The materials used to fill out the interior are okay but nothing to write home about either in praise or complaint. The faux-wood paneling on the Limited version we drove was a little disappointing (upgradeable on the Premium trim).
Because the base model won’t be released for another six months, you’ll be stuck with a game of tacking on features (and adding to the final price tag) as you move from the XLT up through the Limited, Limited Hybrid, ST, and Premium trims. There’s plenty you’ll find along the way to add however, as Ford offers an extensive list of options and upgrades.
You’ll find a lot to like that’s standard on the XLT and up trims. Just a few of these include three zone climate-control, automatic high-beam headlights, LED signature lighting, and a heated steering wheel (optional on the XLT and standard from Limited on up).
In keeping with some of its competitors, Ford offers some of its best safety features as standard options, including its Lane Keeping System (which includes Lane-Keeping Assist, Lane-Keeping Alert, and Driver Alert), a rearview camera with washer, reverse sensing system, and AdvanceTrac with roll stability control. Ford driver assist capabilities are also available across trims with the Co-Pilot360 system (XLT version) and Co-Pilot360 Assist+ (Limited and above).
We recommend including the blind spot detection as the B pillar is quite thick on the Explorer.
Available AWD, second row USB ports, LED signature lighting, keyless entry.
360-degree camera, 12-speaker Bang & Olufsen sound system, hands-free liftgate, 2nd-row sun blinds.
$48,130 / $53,270
Leather bucket seats, 20-inch aluminum wheels, standard 4WD, Active Park Assist 2.0.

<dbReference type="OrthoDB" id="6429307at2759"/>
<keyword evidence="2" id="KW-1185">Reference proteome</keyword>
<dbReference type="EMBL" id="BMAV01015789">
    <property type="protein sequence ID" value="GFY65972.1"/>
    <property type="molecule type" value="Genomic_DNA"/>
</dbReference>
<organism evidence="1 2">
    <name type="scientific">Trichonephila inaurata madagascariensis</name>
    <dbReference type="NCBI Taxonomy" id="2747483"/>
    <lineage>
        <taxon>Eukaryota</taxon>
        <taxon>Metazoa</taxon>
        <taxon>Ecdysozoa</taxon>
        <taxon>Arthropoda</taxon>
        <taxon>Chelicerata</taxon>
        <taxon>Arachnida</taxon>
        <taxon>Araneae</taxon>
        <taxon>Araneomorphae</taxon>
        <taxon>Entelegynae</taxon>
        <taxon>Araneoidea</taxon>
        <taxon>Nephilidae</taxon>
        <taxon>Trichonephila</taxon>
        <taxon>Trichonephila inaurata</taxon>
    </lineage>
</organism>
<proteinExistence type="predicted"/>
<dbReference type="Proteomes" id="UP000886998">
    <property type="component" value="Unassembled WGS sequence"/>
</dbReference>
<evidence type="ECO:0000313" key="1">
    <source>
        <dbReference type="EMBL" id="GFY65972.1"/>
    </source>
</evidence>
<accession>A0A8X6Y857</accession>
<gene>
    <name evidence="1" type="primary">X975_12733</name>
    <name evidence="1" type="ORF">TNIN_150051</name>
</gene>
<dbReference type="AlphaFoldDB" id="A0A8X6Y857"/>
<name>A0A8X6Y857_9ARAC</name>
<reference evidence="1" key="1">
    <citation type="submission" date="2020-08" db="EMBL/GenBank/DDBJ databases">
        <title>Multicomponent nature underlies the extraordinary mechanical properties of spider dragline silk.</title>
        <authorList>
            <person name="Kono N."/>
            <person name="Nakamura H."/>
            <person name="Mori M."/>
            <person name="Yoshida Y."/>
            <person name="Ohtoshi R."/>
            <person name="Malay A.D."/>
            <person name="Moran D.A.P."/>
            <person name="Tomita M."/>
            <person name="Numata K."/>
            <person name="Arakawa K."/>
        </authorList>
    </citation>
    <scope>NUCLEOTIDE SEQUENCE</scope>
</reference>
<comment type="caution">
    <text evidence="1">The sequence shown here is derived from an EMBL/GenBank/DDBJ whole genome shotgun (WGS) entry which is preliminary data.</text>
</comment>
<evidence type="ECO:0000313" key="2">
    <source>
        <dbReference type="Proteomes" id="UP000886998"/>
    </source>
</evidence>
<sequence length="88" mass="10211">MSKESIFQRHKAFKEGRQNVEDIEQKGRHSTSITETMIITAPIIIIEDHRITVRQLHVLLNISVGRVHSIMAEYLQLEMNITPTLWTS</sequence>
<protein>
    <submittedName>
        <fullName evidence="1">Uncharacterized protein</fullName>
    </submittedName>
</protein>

Twin-panel moonroof, Reverse Break Assist, (real) wood trim interior, power-folding side mirrors.
The 2020 Ford Explorer in most of its permutations won’t bowl you over. In keeping with its utilitarian origins, it does what it needs to as well or better than its segment competition, while making clear strides at improved handling. Albeit, at a higher price. The Kia Telluride and Hyundai Palisade both top out at considerably less than the Explorer, which, at its higher trim levels, starts to compete a division up with the likes of the BMW X5 or the Audi Q7.
If you are going for a functional yet fun SUV the ST version of the Explorer is a great option. Its get-up-and-go attitude can add some excitement to your grocery-getting. On the flip side, if you’re looking for a decently equipped mid-size SUV with better than average handling, the XLT is a good option too.
While the new 2020 Ford Explorer has its faults, price tag chief among them, the improved driving dynamics and the new hybrid option can still deliver a solid SUV for the money. And, in case you were wondering, the ST will most assuredly outrun your local T-Rex.